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Getting Started in Japan's Show Biz

Getting work in the Japanese entertainment industry is not especially challenging, but don't expect fame and fortune to follow.  This ain't Hollywood, dude.  Here are a few tips to help you get started in Japanese show biz.

Go to Ginza on a Weekend
TV camera crews abound on the main drag in Ginza during weekend afternoons.  Hang around them, and they may ask you for a street interview.  Not all of them are seeking foreigners, though.  Roppongi Hills and Akihabara might be better bets for us gaijins, but I see far more camera crews in Ginza.  This may fulfill your life-long desire to get your 15-seconds of Japanese TV fame, but you won't land steady gigs this way.

Study Japanese
While there are plenty of entertainment jobs for those that don't speak Japanese, it doesn't hurt to crack open a textbook and study the local language.  Even rudimentary Japanese skills greatly enhance your marketability as a performer and allow directors and staff to more easily communicate with you.

Get Headshots & Make a Profile
If you're planning on applying to talent agencies here in Japan you'll need some decent headshots and a profile.  
As for the headshots, you'll need 3 standard pictures:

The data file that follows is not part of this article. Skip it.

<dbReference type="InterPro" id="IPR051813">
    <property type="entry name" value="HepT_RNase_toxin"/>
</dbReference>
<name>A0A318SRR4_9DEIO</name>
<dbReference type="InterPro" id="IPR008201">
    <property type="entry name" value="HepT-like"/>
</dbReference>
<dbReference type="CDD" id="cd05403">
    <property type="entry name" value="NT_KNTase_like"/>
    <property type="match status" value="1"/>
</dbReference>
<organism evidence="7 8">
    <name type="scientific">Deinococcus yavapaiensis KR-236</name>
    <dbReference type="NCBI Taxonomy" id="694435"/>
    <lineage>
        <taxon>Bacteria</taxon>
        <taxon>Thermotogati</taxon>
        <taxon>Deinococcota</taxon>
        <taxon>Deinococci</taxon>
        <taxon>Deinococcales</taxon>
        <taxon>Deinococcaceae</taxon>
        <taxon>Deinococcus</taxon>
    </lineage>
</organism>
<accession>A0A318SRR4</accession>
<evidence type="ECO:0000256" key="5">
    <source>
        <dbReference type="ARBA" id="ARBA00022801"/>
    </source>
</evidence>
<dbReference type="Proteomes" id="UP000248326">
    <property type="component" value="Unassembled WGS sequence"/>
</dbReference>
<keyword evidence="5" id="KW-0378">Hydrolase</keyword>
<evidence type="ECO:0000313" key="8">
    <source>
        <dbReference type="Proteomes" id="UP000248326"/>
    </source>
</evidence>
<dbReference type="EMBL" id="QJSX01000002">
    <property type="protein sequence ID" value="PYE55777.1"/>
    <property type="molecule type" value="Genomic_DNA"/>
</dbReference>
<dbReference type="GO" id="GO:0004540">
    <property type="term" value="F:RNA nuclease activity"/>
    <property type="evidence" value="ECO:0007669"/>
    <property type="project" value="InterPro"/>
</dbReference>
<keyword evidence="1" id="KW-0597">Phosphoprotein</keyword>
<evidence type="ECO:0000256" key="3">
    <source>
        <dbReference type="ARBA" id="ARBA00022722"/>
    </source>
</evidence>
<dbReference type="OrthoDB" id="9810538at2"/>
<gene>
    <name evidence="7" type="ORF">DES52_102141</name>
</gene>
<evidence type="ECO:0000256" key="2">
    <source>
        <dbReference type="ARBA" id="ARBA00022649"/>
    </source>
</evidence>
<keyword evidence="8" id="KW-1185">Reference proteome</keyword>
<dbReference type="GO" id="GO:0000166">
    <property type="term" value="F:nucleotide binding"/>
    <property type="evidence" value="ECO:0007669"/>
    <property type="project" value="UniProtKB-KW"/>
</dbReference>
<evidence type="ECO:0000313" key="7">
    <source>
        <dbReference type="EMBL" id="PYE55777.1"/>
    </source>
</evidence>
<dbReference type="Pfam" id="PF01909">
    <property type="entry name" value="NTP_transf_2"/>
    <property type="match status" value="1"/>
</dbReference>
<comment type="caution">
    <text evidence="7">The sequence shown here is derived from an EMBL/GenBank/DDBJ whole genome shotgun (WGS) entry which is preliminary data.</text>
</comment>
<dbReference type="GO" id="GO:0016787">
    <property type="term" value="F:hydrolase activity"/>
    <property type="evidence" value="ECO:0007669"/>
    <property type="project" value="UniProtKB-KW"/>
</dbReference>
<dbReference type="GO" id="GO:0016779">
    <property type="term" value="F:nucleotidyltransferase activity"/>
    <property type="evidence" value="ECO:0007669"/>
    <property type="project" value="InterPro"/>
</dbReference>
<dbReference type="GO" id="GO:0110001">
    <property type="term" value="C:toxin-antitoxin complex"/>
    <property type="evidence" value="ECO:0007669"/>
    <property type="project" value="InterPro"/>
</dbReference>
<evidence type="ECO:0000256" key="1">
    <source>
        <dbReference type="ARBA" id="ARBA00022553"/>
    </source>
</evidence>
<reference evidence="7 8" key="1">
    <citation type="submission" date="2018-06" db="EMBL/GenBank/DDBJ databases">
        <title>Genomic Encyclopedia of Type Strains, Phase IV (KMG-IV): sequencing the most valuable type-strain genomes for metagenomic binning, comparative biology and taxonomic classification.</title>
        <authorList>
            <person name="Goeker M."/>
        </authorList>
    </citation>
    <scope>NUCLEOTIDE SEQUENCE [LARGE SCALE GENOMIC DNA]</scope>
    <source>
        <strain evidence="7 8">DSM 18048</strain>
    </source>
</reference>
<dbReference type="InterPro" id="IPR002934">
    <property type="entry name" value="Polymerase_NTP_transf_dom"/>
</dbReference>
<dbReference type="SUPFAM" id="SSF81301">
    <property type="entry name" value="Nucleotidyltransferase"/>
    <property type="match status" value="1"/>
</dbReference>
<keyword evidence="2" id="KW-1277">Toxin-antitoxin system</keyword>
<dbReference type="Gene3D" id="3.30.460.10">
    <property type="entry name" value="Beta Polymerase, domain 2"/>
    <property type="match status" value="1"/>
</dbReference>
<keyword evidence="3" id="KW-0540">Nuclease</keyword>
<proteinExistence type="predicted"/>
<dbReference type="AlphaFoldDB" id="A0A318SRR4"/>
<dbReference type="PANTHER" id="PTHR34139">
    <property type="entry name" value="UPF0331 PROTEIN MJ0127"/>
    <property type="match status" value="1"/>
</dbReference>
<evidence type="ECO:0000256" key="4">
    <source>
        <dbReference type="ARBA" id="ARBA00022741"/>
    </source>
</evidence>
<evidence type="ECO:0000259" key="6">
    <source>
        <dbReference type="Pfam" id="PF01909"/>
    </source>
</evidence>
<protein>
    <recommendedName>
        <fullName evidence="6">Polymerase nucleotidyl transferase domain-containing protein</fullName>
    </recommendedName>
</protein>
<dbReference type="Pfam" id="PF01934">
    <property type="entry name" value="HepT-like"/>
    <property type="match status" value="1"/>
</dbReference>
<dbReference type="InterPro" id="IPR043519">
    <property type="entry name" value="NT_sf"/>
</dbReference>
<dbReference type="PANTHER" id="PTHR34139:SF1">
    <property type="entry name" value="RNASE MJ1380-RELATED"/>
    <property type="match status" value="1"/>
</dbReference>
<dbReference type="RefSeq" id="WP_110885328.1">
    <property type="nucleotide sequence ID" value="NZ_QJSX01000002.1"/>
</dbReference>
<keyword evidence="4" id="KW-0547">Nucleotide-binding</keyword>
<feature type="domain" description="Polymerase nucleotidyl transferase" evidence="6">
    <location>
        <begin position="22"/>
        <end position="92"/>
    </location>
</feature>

* Face
* Upper half of the body (a bust shot)
* Full-length

Hire a photographer or ask someone you know that takes high-quality pictures so that you look your best.  Most importantly, make sure the pictures are accurate representations of you because this is the purpose they serve.  In other words, don't photoshop the crap out of them, put obnoxious anime characters around your face, or do your hair in some ridiculous atypical fashion.

As for the profile, it should be a 1-page summary of the vital stats important for show biz work.  Make a Japanese version if you can.  Put a small rendering of your best headshot (face or bust) along with the following information:
* Name (duh!)
* Birthday / Age
* Height - Remember to use the metric system!
* Nationality
* Visa Status – You must have a visa to legally work in Japan!
* Language Skills – How's your Japanese?  Do you speak other languages?
* Special Skills – Can you sing, dance, play an instrument, ride a horse, etc.?  You might also specify if you can drive in Japan.
* Key Measurements – This is for costumes, etc.  Talent agencies will usually ask for this or measure you when you register.
* Experience – Have you done other entertainment work?  Any TV / entertainment experience will make your profile stand-out and lead to more jobs.

Some people include the following information as well.  Talent agencies may ask for this when registering.
* Availability – How free is your schedule?
* Blood Type – This is a Japanese thing.  It's said to roughly determine your personality and attitude.
* Closest Station – Where do you live?  Are you way out in the boonies or in central Tokyo?
* Weight – They can usually determine your build based on your full-length picture, so it's not essential.
* Accent – Are you a native English speaker?  If so, is your accent North American, British, etc.?  This is often asked when applying for voice work.
* Tattoos - Do you have any?

The goal here is to create a concise and professional-looking profile so that yours looks better than all those other douchebag profiles glue-sticked together with webcam snapshots and handwritten binder-paper bios.

Register with a Talent Agency
I already made a list of good ones here: Good Talent Agencies For Foreigners In Tokyo